Saturday 28 March 2015

Saturday, March 28, 2015 Posted by Jake 1 comment Labels: , , , , , ,
Posted by Jake on Saturday, March 28, 2015 with 1 comment | Labels: , , , , , ,

Defining who is very rich is not straightforward. Some with vast wealth have little income and live in poverty (for example, low income pensioners living in million pound London houses bought for a song decades ago). 

For this post we consider households with more income than 90% of households in the UK. Perhaps not all "rich", but certainly "richer than most". 

We use the Household Disposable Income data from the Office for National Statistics (ONS). 

These ONS figures for 2013 show the top decile (top 10%) of households had 13.4 times more disposable income than the bottom decile of UK households. 

[Disposable Income = income after receiving state benefits and paying direct taxes (e.g. income tax is taken out, but not VAT which is an indirect tax). Disposable Income is effectively a household's "spending money".]

To see if these 'richer' households are all that different to the rest, have a look at what they do with their money. The Office for National Statistics helpfully provides data on that too.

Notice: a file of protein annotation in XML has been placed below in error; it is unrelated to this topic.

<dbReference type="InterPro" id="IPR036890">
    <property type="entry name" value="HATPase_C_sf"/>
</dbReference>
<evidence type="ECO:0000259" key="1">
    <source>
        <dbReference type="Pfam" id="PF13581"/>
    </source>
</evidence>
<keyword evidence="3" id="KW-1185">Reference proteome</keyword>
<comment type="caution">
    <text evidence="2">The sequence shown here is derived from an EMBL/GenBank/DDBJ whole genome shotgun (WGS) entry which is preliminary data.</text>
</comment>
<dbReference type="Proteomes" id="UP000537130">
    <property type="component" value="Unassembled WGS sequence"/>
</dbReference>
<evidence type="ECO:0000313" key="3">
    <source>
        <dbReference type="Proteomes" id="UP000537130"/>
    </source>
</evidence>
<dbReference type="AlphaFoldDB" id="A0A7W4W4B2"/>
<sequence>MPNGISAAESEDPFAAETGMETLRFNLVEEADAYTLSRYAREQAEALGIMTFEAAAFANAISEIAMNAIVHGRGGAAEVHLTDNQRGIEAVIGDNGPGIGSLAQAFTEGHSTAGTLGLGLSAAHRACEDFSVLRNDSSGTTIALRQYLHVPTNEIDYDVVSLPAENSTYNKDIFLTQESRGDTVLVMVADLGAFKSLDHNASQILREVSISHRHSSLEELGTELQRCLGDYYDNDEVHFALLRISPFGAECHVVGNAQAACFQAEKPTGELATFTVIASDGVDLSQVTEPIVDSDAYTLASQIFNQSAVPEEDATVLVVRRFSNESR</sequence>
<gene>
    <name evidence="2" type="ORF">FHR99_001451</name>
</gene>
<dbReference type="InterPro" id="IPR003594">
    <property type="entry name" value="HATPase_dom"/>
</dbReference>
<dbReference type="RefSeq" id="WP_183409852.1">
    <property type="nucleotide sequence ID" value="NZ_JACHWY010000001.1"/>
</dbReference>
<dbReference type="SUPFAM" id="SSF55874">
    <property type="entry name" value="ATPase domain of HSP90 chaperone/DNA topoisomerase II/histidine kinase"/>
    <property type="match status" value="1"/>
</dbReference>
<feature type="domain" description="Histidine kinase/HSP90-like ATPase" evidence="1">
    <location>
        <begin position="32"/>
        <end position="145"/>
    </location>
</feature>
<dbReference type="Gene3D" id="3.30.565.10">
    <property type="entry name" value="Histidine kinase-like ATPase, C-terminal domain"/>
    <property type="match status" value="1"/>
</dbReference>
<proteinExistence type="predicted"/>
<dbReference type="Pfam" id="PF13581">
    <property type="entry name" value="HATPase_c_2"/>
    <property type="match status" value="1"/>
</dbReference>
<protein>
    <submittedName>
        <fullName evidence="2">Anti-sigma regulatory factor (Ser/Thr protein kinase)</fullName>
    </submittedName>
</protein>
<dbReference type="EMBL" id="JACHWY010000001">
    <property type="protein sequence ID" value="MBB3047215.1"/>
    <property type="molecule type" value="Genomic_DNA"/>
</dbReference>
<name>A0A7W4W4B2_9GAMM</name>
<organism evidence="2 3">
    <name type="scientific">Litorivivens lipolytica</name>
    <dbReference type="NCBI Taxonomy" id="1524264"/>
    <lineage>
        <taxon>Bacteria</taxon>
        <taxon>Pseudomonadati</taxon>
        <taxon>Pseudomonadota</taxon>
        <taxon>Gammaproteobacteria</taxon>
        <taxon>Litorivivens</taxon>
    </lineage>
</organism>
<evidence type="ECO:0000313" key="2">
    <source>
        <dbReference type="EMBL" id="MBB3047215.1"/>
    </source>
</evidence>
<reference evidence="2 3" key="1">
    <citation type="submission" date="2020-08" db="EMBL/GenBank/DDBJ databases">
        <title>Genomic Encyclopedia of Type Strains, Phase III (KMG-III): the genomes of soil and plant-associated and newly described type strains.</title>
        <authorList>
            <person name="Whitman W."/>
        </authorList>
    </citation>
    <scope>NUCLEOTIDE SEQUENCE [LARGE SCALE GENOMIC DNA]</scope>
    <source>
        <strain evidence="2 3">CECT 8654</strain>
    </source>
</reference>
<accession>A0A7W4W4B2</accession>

Overall, the main elements of Household Spending averaged for all UK households are:

With 13.4 times more disposable money, the top decile household spends 10 times more on transport than the bottom decile. Which is perhaps what you would expect. However on food and drink they spend only 3 times more than the bottom decile:

Where the top decile's spending does surge away from the  bottom is holidays (43 times more), medical insurance (26 times), and going to the cinema/theatre (19 times). They also have 27 times more surplus money to save than the bottom decile.

Note that 'household income' increases if there are more people in the household receiving incomes. On average there are 3.2 people in a top decile households (including children), and just 1.3 people in a bottom decile.